The banded mongoose is a small, mainly predatory mammal on the African savannah. It is closely related to the better-known meerkat from the same area. The two species have similar behaviours and life styles.
The banded mongoose weighs approximately 1.6 kg.
The species lives in social groups of several family units, numbering up to 30 individuals in total. Burrows are dug in abandoned termite mounds. The characteristically erect body posture is used to scan the surroundings for potential predators.
The diet consists mainly of insects, but also smaller vertebrates and fruit. The banded mongoose may also catch and eat venomous snakes without being affected by the venom.
Approximately 10–12 years.
At present the banded mongoose is not endangered. It has a large geographic distribution, lives in many different habitats and is common in protected areas.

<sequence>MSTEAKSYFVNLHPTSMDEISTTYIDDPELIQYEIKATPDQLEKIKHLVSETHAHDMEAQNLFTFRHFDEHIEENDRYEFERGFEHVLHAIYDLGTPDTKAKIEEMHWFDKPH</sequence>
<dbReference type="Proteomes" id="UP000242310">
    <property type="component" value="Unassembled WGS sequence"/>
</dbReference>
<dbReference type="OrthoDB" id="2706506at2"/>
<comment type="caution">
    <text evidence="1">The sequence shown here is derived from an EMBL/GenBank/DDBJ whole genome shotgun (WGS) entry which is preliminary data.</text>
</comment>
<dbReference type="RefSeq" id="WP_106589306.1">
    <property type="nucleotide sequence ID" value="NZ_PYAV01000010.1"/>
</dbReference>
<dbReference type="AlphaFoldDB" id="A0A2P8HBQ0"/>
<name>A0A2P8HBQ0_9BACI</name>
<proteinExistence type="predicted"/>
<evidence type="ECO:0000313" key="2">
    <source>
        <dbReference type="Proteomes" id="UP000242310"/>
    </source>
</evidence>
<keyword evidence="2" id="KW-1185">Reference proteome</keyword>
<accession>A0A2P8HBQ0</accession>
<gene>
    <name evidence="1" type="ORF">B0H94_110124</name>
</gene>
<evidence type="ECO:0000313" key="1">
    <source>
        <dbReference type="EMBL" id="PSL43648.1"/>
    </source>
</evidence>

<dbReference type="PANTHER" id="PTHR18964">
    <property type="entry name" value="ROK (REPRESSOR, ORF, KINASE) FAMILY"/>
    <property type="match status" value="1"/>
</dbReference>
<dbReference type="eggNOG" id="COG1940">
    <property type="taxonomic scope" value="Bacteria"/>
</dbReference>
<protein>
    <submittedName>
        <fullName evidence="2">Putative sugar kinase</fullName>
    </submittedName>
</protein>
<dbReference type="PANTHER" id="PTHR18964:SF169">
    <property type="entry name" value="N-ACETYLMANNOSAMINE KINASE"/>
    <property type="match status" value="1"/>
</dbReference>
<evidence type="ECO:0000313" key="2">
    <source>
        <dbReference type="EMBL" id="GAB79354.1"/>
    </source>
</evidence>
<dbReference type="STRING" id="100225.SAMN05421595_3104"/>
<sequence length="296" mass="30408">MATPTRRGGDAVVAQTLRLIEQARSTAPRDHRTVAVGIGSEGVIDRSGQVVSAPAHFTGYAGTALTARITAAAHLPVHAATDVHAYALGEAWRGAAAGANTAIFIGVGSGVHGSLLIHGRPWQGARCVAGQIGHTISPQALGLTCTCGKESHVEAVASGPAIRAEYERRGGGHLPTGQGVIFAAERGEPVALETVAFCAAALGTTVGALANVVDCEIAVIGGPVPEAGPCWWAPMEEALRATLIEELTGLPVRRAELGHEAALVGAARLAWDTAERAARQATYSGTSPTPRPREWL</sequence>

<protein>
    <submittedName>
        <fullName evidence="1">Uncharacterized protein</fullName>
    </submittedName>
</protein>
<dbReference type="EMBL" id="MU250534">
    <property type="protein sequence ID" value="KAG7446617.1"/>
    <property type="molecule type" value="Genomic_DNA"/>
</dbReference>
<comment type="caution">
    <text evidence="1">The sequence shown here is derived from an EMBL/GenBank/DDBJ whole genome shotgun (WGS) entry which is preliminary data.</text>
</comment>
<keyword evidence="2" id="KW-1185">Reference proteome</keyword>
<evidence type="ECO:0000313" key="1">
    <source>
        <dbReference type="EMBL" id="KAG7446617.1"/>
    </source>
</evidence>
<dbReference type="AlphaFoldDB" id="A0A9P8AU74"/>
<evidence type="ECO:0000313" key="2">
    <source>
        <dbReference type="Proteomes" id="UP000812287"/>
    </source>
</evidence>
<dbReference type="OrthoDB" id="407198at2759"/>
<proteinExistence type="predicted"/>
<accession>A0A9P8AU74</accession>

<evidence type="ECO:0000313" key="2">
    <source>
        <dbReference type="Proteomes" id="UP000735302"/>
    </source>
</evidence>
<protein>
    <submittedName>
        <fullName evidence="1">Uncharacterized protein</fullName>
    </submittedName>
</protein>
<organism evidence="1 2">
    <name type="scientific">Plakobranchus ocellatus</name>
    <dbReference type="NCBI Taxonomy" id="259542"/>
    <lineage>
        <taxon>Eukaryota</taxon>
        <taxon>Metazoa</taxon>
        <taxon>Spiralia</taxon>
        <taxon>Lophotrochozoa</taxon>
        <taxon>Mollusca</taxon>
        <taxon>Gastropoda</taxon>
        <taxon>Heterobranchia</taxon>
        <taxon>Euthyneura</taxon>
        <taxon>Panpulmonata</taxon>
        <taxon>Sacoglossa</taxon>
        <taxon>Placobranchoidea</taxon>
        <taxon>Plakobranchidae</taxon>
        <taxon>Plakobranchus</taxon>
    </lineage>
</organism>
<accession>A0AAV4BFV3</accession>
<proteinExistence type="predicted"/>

The gestation period is two months, after which the female gives birth to 2–6 young. The females in the group all give birth at approximately the same time.
The banded mongooses will communally defend the group against predators larger than themselves, such as birds of prey and jackals. They group gather tightly, becoming an aggressive “superorganism” and thus intimidating their opponent.
A group of banded mongooses seldom stays in one place more than a few days or a week before moving on.
The banded mongoose is diurnal but prefers to spend a couple of hours in the shade during the hottest part of the day.